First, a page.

Archive | May 5, 2014

Continuation Chosen by Random Numbers – Three Glass Beads, Peacock-Blue

A continuation/extrapolation/etc. of Estate.

Rhoda Burks – three beads from a fringe, glass, peacock blue (in wine glass) – October 27th, 1929

The note was handwritten on an index card – no, the back of a library card, the old style – yellowed, the ink faded. The card was clipped to an even older-seeming ledger book, the book itself tied about thrice with silk ribbon.

Three-times tied with silk meant do not touch in every lexicon of the family; Lilyah knew she ought to put the book and its card back where they’d come from – in a glass box, on a bed of obsidian, covered in a virgin’s handkerchief, deep in the archival layers of the family house – but she was not really known for a lack of curiosity.

Besides, she reassured herself, it couldn’t be that old. The family had only branched off three generations ago. It wasn’t like the Root Family, where the stuff in the Aunt house went back to pre-emigration England.

But Lilyah had only had the house for a week… and she didn’t really have it; Aunt Kelly wasn’t dead yet, no matter what the Grannies kept saying.

She settled for copying every piece of information she could into a nice, safe, Staples-brand spiral notebook. The name, the three beads from a fringe, the type of ledger book & the company that had made them. Everything she could get, including the type of knot.

Finally, she thought to turn the library card over.

Protective Burke, Rhoda
Sciences Limits on and Protections from
299.99 Witch-Craft, New York, NY, 1928

Suddenly in a hurry, Lilyah locked the book back into the glass case. She wrapped her notes in a ziplock bag, shoving a few sprigs of rue in there for good measure, and put the case back in the chest it had come in.

She failed to notice the small envelope that had, impossibly, fallen out of the ledger book. If she had, she might have noticed that it held three peacock blue glass beads.

Hidden History, Misplaced Beads

This entry was originally posted at You can comment here or there. comment count unavailable

Moth to the Flame

I asked for fun Addergoole-related prompts here; this is from [personal profile] thnidu‘s prompt.

Year 47 of the Addergoole School

Go to Addergoole, her mother had said. Get an education, she’d said. There’s food and power there, you’ll be safe there, she’d said.

Naeema’s mother had failed to mention the fae part; she’d failed to mention the and you’ll learn magic part; she’d definitely failed to mention and some boy is going to put a collar around your neck.

Gwalchmai wasn’t all that bad, she supposed. No, that wasn’t right. He was pretty bad, but he thought he wasn’t bad, and he kept saying it. It was giving her a headache, the sort of thing where she felt like her head was going to split.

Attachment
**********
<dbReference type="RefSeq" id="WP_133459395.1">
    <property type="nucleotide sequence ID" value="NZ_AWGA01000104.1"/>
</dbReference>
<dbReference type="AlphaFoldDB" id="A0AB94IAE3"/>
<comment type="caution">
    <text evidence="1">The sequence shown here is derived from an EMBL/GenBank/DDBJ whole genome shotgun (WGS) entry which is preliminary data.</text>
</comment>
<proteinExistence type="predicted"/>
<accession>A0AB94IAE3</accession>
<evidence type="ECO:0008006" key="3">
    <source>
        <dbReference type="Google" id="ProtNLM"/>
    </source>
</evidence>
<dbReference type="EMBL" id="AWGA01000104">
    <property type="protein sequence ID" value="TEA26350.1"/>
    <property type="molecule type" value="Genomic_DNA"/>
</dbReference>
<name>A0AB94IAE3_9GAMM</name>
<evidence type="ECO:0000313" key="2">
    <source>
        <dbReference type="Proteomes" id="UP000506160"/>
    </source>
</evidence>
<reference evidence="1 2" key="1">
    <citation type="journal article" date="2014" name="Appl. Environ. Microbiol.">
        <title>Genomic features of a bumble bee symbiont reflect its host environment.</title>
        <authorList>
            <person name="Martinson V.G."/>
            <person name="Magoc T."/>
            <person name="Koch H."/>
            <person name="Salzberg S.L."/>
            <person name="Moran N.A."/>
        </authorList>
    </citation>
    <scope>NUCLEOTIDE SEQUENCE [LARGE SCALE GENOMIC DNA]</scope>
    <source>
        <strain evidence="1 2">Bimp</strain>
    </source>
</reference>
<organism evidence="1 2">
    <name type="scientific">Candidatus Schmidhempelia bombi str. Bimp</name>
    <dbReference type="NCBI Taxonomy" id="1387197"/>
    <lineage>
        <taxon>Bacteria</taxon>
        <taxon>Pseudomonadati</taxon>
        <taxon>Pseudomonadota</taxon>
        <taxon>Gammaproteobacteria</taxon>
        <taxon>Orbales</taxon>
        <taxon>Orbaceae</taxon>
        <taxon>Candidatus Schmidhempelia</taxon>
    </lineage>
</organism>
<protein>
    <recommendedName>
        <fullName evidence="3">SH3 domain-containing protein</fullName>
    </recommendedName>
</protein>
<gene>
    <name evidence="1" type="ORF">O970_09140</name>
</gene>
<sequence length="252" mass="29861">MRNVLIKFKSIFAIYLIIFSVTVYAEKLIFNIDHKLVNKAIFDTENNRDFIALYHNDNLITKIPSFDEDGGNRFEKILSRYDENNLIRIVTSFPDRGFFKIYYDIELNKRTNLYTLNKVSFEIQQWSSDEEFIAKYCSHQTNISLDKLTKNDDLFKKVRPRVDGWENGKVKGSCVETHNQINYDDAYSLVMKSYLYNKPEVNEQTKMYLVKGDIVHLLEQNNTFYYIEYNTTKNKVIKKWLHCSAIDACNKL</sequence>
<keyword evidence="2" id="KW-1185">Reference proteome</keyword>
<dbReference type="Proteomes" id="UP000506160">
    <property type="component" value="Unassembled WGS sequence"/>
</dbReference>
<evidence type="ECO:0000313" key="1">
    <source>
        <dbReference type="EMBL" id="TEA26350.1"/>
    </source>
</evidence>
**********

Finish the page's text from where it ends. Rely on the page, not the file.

“You have to understand,” he was saying, which was difficult, because she didn’t really understand at all, “things were different before Luke’s daughter got herself in trouble. Now they do spot checks of the all the rooms. If you ask me, you’re not getting a proper sense of what slavery is supposed to be like. Not the way it was back home.”

Naeema had grown up in a walled compound; for all that her mother had said Addergoole is safe, slavers were not allowed in her home town and slaves were freed on entry. “It’s not like that everywhere,” she protested. Her skull was cracking open. It had to be.

“Did I say you should talk? Oh, shit, are you Changing? Right here? You can’t, you can’t…”

Gwalchmai was darting, back and forth, back and forth. He had a bird Change, didn’t he? Professor Valerian had said something about that. He looked like a panicked bird, now, squawking orders than meant nothing, orders she could barely hear.

Her tongue tickled. She stuck it out, and found it forked. She blinked, and found she could blink again, a second set of eyelids.

She caught Gwalchmai’s eye. Bird, bird. He was freaking out – no. No, he wasn’t. He was staring at her, intently, hypnotized.

Naeema smiled, and her fangs brushed against her lips. This had just gotten interesting.

This entry was originally posted at You can comment here or there.

Wine, and then some more wine, and then some herbs (Cayuga Wine Trail event)

This weekend was the Cayuga (Lake) Wine Trail Wine & Herb Event.

The 17 wineries on the trail (All alongside and many within view of Cauyga Lake) participate.

You start at one winery, where you get a map and a glass, and at each winery along the way, you get a tasting (2-6 types of wine or, in one case, cider), a potted herb (or tomato, or lettuce, or pepper) plant, a recipe using that plant, and a sample of that recipe, cooked (or prepared), usually with a wine pairing.

Seventeen wineries. 2 to 6 tastings at each. /falls over/

Okay, really, we did it over two days. We tasted seven wineries up the West side of the lake, spent an hour at the outlet mall, had Dim Sum and tea for lunch, and hit the much-more-spaced-out 3 wineries on the East side; Sunday we picked up the seven we’d missed on the west, stopping for lunch at Knapp Winery in the middle.

There was a lot of really good wine. Even wineries I’d blown off before as being not complex enough, too tannic, or just too boring, were in good form this weekend. Everyone had out their best wines, the food tastings were very good, and I have seventeen little plants to put in the ground or pots as soon as Last Frost is past. Even the food tastings were good.

If I have a disappointment with the event – and I’d say this is the only one – it’s that I ended up with three basils, and I really would have liked one of them to be a mint instead.

But all in all, it was an immensely fun weekend of wine-ing. Will definitely do again.

This entry was originally posted at You can comment here or there.